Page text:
Wind is the oldest form of usable energy. It was first used by Egyptians 5,000 years ago to power their ships, and was later adapted in windmills used to grind wheat and other grains by the Persians in the 7th century. In the 12th century, the Dutch modified and improved upon the windmill design. Like old-fashioned windmills, today’s wind turbines use blades to collect the wind’s kinetic energy. Wind turbines work because the wind flows over the airfoil shaped blades creating lift, like the effect on airplane wings, which causes them to turn. The blades are connected to a drive shaft that turns an electric generator to produce electricity.
The size of wind turbines varies widely. While small turbines used to power a single home or business may have a capacity of less than 5 kW, some large commercial sized turbines may have a capacity of 5,000 kW, or 5 MW. Larger turbines are often grouped together into wind farms that provide power to the local electrical grid.
Wind Energy in Alaska
Alaska has abundant wind resources suitable for development, mostly located in the western and coastal portions of the state. The availability of wind resources in combination with the high cost of diesel electricity generation in much of rural Alaska makes wind power an economical and clean alternative to traditional fossil fuels. A typical 1000-kW wind turbine can displace about 17,800 gallons of diesel fuel per year, a savings of nearly $55,000 to an electric utility paying $3.10/gallon for diesel fuel. The largest areas of class 7 (superior) wind power in the United States are located in Alaska. Much of coastal Alaska has “good” or “excellent” wind resources.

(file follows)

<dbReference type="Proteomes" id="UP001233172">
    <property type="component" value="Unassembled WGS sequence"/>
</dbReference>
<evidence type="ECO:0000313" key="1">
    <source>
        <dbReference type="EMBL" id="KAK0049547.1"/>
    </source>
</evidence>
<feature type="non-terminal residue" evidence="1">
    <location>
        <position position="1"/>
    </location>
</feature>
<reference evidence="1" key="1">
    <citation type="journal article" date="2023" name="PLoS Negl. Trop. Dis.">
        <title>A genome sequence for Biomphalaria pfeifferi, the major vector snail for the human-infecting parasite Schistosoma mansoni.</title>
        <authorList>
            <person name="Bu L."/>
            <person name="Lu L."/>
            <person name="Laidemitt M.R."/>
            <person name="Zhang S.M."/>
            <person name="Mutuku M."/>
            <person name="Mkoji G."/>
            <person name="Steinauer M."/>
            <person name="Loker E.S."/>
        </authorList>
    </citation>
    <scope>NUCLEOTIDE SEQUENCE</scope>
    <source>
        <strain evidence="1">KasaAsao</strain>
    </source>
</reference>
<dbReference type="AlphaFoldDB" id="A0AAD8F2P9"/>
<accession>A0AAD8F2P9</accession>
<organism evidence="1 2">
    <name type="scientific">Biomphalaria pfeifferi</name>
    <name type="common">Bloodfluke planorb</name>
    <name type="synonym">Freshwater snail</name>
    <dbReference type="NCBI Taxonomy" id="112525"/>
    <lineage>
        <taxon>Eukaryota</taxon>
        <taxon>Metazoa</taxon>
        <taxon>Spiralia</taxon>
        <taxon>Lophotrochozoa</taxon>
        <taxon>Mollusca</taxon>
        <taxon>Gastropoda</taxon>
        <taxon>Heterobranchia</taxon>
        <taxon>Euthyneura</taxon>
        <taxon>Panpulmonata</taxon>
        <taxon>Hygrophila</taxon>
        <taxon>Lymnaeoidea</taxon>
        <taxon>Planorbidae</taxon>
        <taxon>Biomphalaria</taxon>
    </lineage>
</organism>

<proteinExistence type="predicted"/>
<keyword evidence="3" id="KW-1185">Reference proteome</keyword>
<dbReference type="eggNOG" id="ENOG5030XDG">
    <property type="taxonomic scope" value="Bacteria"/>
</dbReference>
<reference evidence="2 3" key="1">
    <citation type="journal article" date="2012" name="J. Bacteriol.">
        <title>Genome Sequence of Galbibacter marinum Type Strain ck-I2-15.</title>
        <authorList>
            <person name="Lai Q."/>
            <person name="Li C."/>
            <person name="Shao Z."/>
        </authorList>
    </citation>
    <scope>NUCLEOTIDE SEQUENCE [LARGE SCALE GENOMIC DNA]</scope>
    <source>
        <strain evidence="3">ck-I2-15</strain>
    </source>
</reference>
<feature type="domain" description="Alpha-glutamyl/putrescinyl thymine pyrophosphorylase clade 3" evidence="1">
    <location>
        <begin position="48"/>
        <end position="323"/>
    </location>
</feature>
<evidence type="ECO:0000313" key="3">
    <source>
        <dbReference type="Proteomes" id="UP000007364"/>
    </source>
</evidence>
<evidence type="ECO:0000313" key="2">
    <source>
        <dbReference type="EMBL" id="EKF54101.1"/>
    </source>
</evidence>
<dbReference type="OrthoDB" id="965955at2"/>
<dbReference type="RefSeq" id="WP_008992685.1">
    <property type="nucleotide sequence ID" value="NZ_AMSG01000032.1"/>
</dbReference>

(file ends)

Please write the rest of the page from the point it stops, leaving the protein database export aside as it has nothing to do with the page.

Rural Alaska, which is largely powered by expensive diesel fuel, has seen rapid development of community-scale wind diesel systems in recent years. In 2009, Kodiak Electric Association (KEA) installed the state’s first megawatt-scale turbines and then doubled the size of its wind farm in 2012. The project’s six 1.5 MW turbines now supply more than 18% of the community’s electricity. Combined with the Terror Lake hydroelectric project, KEA can now shut off their diesel generators almost all year. Alaska Village Electric Cooperative has wind-diesel hybrid systems installed in 10 of the 55 Western and Interior villages it serves, and is developed projects in at least five other communities. Unalakleet Valley Electric Cooperative added a 600 kW wind farm in 2009. That same year, a private for-profit corporation funded the installation of an 18-turbine 1.17 MW wind farm in Nome. Kotzebue added two 900 kW turbines in 2012, more than doubling its wind capacity.
On the Railbelt, several of the major utilities are examining wind power as a way to diversify future sources of energy and hedge against rising natural gas prices Utilities and independent producers have installed three wind projects to diversify the regions energy mix and provide a hedge against rising fossil fuel prices. Those projects are a 17.6 MW wind farm near Anchorage on Fire Island, Golden Valley Electric Association’s 24.6 MW Eva Creek wind farm near Healy, and a 1 MW wind farm near Delta Junction that is slated to nearly double its size in 2013. At the end of 2012, Alaska had a total installed wind capacity of 63.8 MW.
Renewable Energy Atlas of Alaska 2013
Energy Information Administration
National Renewable Energy Laboratory
Kotzebue Electric Association
Alaska Village Electric Cooperative
Alaska Center for Economic Development
Who we are
Renewable Energy Alaska Project is a coalition of energy stakeholders working to facilitate the development of renewable energy in Alaska through collaboration, education, training, and advocacy.